Tests for the ability to move the wrist which is necessary for proper setting of the golf club at the top of the backswing and release of the golf club during the downswing, along with power production in the golf swing.

 

Possible Cause

• bony mechanics
• muscular mechanics

 

Swing Faults

• Casting
• Over the Top
• Chicken Winging
• Loss of Posture

 

Wrist Flexion Test

Tests for the ability to flex the wrist, as it affects both the downswing and backswing. Any limitation in flexion of the lead wrist can lead to scooping of the golf swing at impact.

 

Possible Cause

• bony mechanics
• muscular mechanics

 

Swing Faults

• Casting
• Over the Top
• Chicken Winging
• Loss of Posture

 

Wrist Extension Test

Ability to extend the wrist, as it affects both the downswing and backswing. Any limitations in the trail wrist can lead to a decreased ability to set the club at the top of the backswing or an early release of the club during the downswing.

 

Possible Cause

• bony mechanics
• muscular mechanics

 

Swing Faults

• Casting
• Over the Top
• Chicken Winging
• Loss of Posture

Lower Quarter Rotation Test
Measure the rotational mobility of the lower body (hips, tibia, foot) which is important for loading weight on the back leg on the backswing and posting weight to the lead leg during the downswing. Any restrictions can lead to excessive lateral movement in the golf swing (sway or slide).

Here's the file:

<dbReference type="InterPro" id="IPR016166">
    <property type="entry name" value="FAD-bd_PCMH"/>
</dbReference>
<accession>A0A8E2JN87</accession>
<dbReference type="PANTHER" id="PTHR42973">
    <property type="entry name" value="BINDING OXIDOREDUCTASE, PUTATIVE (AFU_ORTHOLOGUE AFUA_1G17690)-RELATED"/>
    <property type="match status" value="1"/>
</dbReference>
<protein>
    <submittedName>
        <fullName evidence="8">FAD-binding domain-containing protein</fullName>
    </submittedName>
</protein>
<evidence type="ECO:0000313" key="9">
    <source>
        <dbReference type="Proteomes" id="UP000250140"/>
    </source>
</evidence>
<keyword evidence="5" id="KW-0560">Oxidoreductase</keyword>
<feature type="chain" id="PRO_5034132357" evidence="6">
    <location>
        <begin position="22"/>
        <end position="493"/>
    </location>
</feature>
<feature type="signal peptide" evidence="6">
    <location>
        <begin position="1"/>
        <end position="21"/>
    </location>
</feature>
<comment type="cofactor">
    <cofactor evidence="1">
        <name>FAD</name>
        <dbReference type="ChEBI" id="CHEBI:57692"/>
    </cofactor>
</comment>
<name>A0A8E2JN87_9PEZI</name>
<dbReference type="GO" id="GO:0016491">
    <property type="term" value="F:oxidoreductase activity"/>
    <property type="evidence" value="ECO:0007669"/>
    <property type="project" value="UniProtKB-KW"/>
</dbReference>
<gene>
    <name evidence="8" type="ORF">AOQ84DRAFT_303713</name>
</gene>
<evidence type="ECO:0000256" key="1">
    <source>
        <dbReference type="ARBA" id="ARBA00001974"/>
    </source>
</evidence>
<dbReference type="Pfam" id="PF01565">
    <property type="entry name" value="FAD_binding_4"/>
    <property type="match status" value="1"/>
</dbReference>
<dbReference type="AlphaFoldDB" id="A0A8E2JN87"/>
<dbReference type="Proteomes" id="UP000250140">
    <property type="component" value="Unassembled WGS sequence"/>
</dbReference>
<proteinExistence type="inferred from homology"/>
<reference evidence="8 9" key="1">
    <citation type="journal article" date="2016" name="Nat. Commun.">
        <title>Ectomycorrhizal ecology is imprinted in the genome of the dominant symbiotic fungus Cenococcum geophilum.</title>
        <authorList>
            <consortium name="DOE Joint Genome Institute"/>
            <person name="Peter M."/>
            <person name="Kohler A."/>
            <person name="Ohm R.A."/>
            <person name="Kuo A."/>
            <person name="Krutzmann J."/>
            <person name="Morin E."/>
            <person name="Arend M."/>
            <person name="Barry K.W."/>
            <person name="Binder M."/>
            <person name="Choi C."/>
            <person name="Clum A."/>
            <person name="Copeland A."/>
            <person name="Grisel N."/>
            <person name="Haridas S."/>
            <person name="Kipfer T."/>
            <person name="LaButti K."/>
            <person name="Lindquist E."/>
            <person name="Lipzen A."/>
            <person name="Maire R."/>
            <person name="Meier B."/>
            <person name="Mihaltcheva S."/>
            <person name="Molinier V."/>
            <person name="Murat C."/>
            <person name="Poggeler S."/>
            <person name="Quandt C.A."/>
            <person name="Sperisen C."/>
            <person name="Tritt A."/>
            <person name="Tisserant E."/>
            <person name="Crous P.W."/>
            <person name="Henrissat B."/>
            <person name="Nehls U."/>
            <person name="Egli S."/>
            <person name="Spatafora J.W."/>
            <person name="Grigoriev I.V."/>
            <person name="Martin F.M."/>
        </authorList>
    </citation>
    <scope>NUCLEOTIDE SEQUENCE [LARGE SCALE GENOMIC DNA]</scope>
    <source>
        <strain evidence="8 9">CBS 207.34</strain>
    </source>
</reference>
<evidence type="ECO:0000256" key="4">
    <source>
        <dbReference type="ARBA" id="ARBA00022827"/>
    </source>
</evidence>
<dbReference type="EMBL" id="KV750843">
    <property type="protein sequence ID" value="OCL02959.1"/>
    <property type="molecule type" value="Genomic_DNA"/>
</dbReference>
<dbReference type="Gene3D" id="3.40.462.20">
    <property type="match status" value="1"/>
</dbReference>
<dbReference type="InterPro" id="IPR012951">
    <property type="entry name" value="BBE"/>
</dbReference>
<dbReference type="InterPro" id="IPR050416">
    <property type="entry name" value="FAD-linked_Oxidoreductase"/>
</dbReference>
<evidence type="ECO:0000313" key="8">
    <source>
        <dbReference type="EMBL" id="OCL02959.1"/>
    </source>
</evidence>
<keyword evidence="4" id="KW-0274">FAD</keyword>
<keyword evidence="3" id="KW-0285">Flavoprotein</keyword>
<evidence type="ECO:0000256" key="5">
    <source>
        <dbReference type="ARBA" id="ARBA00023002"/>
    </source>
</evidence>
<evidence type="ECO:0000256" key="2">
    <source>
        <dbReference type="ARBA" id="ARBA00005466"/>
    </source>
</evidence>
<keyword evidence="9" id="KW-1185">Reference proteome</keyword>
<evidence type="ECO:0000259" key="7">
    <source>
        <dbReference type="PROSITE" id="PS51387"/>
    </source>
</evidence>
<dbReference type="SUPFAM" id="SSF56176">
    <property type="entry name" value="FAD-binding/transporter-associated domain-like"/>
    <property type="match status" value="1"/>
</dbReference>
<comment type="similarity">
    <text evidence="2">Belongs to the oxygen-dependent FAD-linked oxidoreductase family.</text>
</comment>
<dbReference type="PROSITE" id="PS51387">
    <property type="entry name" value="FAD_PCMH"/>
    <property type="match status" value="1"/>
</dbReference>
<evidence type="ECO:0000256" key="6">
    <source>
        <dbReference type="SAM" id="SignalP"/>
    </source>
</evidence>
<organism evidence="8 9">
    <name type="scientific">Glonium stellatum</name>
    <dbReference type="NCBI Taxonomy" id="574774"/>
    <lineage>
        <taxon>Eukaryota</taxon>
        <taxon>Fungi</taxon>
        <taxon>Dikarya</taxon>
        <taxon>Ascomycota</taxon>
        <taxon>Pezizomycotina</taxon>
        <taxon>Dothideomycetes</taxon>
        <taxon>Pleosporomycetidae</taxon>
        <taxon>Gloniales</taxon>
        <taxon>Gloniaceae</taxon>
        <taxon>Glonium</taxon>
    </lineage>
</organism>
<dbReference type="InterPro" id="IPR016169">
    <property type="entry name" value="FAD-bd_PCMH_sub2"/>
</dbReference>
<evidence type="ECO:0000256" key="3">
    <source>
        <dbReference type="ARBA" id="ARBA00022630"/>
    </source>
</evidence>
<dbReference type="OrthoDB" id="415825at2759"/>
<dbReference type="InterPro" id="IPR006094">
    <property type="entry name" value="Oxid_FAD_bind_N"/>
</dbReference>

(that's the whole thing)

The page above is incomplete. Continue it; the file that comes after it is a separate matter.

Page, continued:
Possible Cause

• hip joint arthritis
• muscular, capsular, and myofascial restrictions in the hip and pelvis musculature

 

Swing Faults

• Sway
• Slide
• Reverse Spine
• Hanging Back
•Early Extension

Lat Test (Shoulder Flexion)

Tests for the flexibility of the lat muscle, shoulder joint mobility restrictions and shoulder blade limitations. Tightness of the lat can lead to loss of spinal posture during the backswing or the ability to rotate the shoulders throughout the golf swing which can lead to several swing faults (loss of posture, reverse spine angle, limited arm height and over the top).

 

Possible Cause

• lat muscle mobility
• shoulder mobility and stability

 

Swing Faults

• Loss of Posture
• Flat Shoulder Plane
• Early Extension

Seated Trunk Rotation Test

Tests for how much rotational mobility is present in the back. Good separation between the upper and lower body is necessary to help generate speed and maintain a stable posture during the golf swing. Any lack of back rotation results in overuse of the shoulder joint.

 

Possible Cause

• thoracic spine mobility
• muscles and myofascial restrictions in the thorax and spinal muscles
• cervical spine mobility

 

Swing Faults

• Loss of Posture
• Flat Shoulder Plane
• Reverse Spine Angle
• Early Extension
• Sway
• Slide

Reach, Roll, and Lift Test  
Tests for lower trapezius strength and mobility of the shoulder blade. Weakness in the lower trap is a great indicator of poor shoulder blade control during the swing and faulty upper body postures (C-posture). This may lead to loss of shoulder range motion and limited width during the golf swing.

 

Possible Cause

• shoulder mobility
• lat flexibility
• C-posture
• poor scapular control

Bridge with Leg Extension Test 
Tests for stability in the pelvis/lumbar spine/core, especially the gluteal muscles. Highlights any inhibition or weakness in the glut max and medius muscles. Weakness in trail leg glut can cause a loss of lower body stability in the backswing and limit the power during the downswing. Weakness in the lead leg glut can cause instability in the lead leg through the impact position (forward hip slide toward the target) or forward movement toward the golf ball during the downswing (early extension).

 

Possible Cause

• lower cross syndrome
• muscular weakness

 

Swing Faults

• All Swing Faults